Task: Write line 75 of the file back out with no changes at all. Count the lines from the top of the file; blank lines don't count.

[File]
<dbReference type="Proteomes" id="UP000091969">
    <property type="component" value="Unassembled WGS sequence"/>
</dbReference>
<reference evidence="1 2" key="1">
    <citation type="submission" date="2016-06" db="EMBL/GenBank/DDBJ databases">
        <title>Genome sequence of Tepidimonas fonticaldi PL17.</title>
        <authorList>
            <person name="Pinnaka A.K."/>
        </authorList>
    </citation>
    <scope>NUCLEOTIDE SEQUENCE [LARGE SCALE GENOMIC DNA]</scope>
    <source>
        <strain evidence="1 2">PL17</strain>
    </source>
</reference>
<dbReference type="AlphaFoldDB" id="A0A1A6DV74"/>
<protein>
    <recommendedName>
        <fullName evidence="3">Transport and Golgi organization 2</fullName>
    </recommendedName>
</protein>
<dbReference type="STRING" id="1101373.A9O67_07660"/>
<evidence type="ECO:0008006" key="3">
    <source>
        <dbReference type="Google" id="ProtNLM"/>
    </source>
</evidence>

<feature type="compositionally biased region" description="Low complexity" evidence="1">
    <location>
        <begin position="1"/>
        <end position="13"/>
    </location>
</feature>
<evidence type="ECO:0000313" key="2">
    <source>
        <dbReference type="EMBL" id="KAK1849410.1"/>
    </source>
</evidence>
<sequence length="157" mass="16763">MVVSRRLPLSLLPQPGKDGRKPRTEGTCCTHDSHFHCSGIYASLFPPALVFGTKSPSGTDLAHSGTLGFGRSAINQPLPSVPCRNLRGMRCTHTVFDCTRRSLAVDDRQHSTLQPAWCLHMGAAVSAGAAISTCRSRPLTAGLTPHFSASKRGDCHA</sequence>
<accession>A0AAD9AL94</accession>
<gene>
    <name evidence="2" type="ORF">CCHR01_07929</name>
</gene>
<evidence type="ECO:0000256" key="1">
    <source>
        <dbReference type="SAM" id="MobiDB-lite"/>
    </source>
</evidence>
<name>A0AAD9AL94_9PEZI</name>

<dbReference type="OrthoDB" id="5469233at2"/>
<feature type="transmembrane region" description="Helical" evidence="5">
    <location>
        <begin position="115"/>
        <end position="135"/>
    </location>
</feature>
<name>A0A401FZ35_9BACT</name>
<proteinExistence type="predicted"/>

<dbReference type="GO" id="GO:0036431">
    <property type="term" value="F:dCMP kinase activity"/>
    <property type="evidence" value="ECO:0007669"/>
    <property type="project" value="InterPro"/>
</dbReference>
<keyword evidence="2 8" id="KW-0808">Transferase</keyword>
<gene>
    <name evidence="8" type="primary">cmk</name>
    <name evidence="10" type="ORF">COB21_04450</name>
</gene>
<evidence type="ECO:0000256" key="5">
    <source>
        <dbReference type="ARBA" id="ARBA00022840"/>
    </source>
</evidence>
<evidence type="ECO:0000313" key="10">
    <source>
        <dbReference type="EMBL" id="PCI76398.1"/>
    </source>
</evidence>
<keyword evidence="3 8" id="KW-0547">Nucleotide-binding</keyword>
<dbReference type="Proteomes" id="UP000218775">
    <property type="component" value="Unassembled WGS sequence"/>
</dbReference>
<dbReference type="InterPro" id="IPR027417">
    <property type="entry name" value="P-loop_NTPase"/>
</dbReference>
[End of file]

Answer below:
    <source>